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7583: Re: 7544: Re: 7499: President Aristide interview on Jean Dominique (fwd)
From: Greg and Susan Bryant <email@example.com>
Responding to Sandra Mignot's reading of the excerpts from JBA's speech, I
didn't see anything as sinister in it. However, I read with an American ear
and perhaps you have a better sense of his language and what is behind it.
Yet to me, on the surface, the second quote sounded like an executive who
is troubled by a trend of lawlessness that the police alone cannot stop. He
seems to be pleading for law and order, for the people to show courage so
the police don't have to feel alone in facing criminals. This is a
reasonable thing to wish for, if you want an orderly society. Any orderly
society is doomed if the citizens only hide and call the police to stand up
against criminals alone. Police are only human. They are not often paid
well. If they are to resist the temptations of corruption, they must
frequently see the faces of the people whose lives and livelihoods they are
expected to protect. They must feel that they have the support of the people.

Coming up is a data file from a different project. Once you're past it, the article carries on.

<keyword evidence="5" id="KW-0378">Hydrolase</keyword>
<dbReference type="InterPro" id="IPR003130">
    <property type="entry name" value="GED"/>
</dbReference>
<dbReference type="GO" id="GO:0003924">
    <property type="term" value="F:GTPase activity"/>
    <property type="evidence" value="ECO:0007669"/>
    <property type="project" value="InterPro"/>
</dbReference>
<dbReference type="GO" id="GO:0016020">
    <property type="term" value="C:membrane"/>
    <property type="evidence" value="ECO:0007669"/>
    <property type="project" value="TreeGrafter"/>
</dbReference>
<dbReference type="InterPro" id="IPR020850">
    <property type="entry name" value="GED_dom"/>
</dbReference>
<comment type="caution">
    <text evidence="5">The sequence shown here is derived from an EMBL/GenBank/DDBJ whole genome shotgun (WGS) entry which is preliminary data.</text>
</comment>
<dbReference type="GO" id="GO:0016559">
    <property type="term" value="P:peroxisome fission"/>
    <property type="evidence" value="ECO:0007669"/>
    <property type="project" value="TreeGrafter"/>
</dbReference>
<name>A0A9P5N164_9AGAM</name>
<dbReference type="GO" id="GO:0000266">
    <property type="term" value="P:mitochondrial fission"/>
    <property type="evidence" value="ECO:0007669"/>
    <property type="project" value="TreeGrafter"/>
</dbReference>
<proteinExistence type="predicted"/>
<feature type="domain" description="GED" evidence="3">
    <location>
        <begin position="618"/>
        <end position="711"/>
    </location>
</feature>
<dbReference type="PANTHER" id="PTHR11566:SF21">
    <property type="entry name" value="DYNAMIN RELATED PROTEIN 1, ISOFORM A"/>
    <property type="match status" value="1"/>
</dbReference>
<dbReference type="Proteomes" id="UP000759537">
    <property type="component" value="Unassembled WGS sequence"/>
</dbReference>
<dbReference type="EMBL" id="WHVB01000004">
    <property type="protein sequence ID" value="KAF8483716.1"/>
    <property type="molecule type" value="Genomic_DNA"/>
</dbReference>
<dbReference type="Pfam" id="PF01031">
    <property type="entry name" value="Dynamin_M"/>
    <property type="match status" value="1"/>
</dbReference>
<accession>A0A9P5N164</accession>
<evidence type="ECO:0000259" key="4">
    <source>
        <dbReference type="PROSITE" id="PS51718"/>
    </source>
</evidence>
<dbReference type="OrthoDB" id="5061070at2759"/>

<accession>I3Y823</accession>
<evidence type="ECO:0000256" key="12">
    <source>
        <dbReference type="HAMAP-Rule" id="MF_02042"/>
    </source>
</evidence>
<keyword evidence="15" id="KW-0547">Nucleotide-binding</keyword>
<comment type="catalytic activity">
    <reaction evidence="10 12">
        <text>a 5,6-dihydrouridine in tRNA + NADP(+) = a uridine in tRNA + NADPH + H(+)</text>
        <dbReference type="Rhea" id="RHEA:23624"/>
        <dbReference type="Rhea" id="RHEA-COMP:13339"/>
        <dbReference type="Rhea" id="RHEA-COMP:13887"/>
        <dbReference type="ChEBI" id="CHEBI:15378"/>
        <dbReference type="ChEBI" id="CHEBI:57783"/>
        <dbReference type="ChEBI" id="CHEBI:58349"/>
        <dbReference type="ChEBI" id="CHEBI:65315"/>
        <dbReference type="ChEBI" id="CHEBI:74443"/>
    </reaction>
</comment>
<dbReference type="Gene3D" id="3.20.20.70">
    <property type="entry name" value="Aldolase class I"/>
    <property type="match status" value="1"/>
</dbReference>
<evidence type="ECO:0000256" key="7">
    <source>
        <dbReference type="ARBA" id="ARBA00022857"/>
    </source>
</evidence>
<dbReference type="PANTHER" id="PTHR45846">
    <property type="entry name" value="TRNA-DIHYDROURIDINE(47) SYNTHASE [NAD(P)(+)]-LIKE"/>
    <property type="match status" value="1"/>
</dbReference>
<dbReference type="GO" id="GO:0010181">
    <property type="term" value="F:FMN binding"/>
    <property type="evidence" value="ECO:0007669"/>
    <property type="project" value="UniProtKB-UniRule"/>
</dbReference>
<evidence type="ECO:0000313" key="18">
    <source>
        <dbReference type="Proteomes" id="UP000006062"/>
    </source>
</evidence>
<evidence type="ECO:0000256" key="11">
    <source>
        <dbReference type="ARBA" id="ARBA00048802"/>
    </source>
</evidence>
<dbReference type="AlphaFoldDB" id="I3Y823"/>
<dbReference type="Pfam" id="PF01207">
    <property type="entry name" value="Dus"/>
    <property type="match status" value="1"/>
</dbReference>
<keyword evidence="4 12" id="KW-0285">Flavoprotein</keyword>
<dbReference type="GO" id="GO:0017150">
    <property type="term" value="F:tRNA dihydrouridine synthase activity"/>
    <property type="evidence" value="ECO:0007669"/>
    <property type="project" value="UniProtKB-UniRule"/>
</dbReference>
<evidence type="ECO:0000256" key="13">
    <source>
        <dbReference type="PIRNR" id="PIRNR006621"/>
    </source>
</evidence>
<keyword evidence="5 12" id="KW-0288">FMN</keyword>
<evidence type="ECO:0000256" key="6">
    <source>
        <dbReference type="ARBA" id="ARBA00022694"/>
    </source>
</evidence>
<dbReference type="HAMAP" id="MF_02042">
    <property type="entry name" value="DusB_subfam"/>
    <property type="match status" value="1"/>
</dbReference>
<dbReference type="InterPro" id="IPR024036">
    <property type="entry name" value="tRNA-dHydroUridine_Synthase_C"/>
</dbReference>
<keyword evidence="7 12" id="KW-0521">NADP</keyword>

In the first quote he seems to be appealing to the intelligence and sense
of civic responsibility of the Haitian people... again, asking them not to
hide and expect the officials to do their jobs without oversight, but
instead to become involved, participate in government. This is a basic
democratic concept and it does not frighten me. In fact, democracy cannot
exist without it. In my way of thinking, participation in government *is*
democracy, and it is the way to keep government transparent.
But it is true I am unable to read the interview with a Haitian sensibility
as others can. Can you give me background that would help me understand why
these quotes are frightening to some people?
Perhaps I should go back and read the whole interview to appreciate the